It is almost impossible to parody the New Age and alternative lifestylers in Byron Bay because our ordinary daily existence is frequently so "far out" (to coin a psychedelic phrase still popular in this territory), that it defies exaggerated mimicry.
Attempts to parody our local tribes only comes across as comic overkill; satire sounds stagey or superfluous, because, let's face it, we Byronites are already right at the esoteric and entertaining edge of unconventionality.
Or as one local quipped: "The truth is out there and so are we."
Having lived here since well into last century, I proffer a few favoured anecdotes to demonstrate my point.
In a yoga class several years ago, I heard a heavily tattooed and metal-studded student tell the teacher she could not do handstands for a few weeks because while helping her boyfriend erect their new home, one of the heavy teepee poles had fallen on her wrist.
Queuing for entrance to a group meditation of several hundred people one autumn afternoon, I got chatting to a mid-thirties man with hair down to his hips. In a sincere, mild-mannered voice, he told me that he'd been instructed by extraterrestrials not to cut his locks or the ensuing "hard" energy could harm and eventually kill him. I nodded sagely. His hair was remarkably lush and shiny, so, allowing the conversation to slide momentarily from the metaphysical to the mundane, I asked him which conditioner he used. He put his face close to mine and whispered conspiratorially that it was a secret blend of oils concocted by his ET friends.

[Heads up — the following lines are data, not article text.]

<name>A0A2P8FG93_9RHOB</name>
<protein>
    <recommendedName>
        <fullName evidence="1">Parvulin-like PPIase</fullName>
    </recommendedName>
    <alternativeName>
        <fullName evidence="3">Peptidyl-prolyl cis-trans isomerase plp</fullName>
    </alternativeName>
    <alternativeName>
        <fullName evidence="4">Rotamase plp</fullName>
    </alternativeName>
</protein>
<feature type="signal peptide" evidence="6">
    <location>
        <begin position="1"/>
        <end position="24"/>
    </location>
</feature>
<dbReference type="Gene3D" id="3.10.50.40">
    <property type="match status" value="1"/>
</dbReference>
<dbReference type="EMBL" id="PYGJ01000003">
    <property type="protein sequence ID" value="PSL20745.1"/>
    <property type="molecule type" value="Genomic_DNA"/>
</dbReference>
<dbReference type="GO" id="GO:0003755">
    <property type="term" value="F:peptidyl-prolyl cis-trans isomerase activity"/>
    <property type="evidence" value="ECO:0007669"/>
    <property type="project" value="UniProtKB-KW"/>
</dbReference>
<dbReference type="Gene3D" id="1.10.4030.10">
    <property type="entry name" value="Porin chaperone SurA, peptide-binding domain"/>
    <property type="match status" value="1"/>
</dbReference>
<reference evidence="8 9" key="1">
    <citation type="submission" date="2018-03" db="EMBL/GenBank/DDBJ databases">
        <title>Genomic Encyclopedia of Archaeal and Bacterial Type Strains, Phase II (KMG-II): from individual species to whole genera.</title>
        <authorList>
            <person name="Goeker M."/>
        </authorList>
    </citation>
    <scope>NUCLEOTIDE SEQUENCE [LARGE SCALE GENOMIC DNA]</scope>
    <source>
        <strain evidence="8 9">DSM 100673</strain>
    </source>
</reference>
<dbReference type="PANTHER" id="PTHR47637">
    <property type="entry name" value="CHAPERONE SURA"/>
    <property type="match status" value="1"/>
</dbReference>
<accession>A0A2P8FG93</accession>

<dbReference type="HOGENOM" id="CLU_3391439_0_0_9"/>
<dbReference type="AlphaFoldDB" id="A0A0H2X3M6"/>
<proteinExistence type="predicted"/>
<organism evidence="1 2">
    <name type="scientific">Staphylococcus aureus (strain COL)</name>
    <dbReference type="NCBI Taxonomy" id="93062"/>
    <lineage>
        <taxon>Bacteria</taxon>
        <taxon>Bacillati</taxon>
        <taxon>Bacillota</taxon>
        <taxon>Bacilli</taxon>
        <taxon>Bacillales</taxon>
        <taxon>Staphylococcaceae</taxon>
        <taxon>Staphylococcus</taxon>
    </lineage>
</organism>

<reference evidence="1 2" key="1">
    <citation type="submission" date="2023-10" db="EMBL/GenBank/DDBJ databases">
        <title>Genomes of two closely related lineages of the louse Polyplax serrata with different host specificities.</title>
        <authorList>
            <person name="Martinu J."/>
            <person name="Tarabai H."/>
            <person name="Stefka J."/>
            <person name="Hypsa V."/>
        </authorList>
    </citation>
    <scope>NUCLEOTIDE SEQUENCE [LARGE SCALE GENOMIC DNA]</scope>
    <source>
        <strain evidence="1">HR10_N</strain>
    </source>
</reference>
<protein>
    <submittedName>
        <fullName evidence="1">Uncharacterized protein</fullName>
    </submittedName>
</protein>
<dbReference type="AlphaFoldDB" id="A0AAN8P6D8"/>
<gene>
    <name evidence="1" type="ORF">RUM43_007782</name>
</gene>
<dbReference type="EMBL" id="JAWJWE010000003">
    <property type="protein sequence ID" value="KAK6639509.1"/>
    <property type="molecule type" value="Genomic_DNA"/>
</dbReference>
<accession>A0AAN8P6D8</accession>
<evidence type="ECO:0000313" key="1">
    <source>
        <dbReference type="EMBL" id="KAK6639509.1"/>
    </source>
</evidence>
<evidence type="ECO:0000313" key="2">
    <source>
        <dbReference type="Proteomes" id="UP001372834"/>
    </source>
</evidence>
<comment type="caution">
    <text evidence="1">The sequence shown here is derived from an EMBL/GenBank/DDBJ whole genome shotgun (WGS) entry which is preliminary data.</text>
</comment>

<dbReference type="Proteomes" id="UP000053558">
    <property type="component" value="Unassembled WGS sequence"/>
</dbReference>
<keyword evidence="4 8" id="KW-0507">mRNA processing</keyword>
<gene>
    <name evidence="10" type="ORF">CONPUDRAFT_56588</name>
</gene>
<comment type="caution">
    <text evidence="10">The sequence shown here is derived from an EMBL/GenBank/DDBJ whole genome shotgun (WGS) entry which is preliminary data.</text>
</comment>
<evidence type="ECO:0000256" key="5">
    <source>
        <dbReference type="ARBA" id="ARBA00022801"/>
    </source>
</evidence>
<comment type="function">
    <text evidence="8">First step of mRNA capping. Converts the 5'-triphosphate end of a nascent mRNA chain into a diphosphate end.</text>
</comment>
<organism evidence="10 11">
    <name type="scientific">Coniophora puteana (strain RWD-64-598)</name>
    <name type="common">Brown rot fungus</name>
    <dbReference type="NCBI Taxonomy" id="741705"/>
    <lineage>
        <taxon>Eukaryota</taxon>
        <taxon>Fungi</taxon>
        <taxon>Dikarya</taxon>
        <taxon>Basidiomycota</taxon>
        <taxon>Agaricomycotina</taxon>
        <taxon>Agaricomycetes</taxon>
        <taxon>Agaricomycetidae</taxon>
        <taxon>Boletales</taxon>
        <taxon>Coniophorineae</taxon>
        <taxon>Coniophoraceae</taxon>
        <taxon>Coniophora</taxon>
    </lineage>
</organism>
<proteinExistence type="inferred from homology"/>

The staff in the Byron Post Office must be among the friendliest and most efficient on the planet. However, as any tourist who has queued for stamps at the height of the season will know, the conga line for service can snake around the shop and out the door. This is what one of my friends calls the Zen corridor because it gives you the time and opportunity to practise being here now. One morning, while contemplating my own essential nature inside the "corridor", I heard a young girl greet a male friend who had just walked in. "Hi Krishna!" she called out heartily. Krishna took one look at the length of the queue, and with a twinkle in his eye, replied: "I'm not yet, but I will be when I get home."
On the footpath in Fletcher Street only a few weeks ago, I overheard a snatch of conversation between three youths in boardshorts and T-shirts. "OK," said the tallest. "First we go to Centrelink (the dole office), then the pawnbroker, then the surf shop. OK?" The other two nodded, and the trio sped off on their skateboards.
I could recount more stories, but you get the drift.
However, while much of our local lifestyle cannot be parodied, it can, if you have a yen for it, be experienced directly. You need only consult the voice of the people, The Byron Shire Echo, to make your choice. The Echo's classifieds -- from the public notices, health ads and share accommodation to the garage sales and the lost and found -- are read as assiduously as its news and features.
In the classifieds, you will find not only your average, run-of--the-mill alternative modalities such as naturopaths, homeopaths, chiropractors, acupuncturists, kinesiologists and clinical hypnotherapists, but also therapeutic methods such as dolphin healing energy, voice dialogue, Vedic astrology, tantric sex, floats and a whole raft of massage styles -- Hawaiian, Swedish, shiatsu, pre-natal, deep tissue, liquid bodywork, et al.
The healing business, presumably, is brisk, for as Wendell Berry once claimed: "The sufferer is by definition a customer." Byron is chokka with them. Every second urban refugee you meet has chronic fatigue syndrome and has come here to rest and recuperate. Hardly surprising, because this is a place whose general ambience and community mindset allows you to take enough time off to find out who you are apart from what you do. And not to feel guilty about it in the process.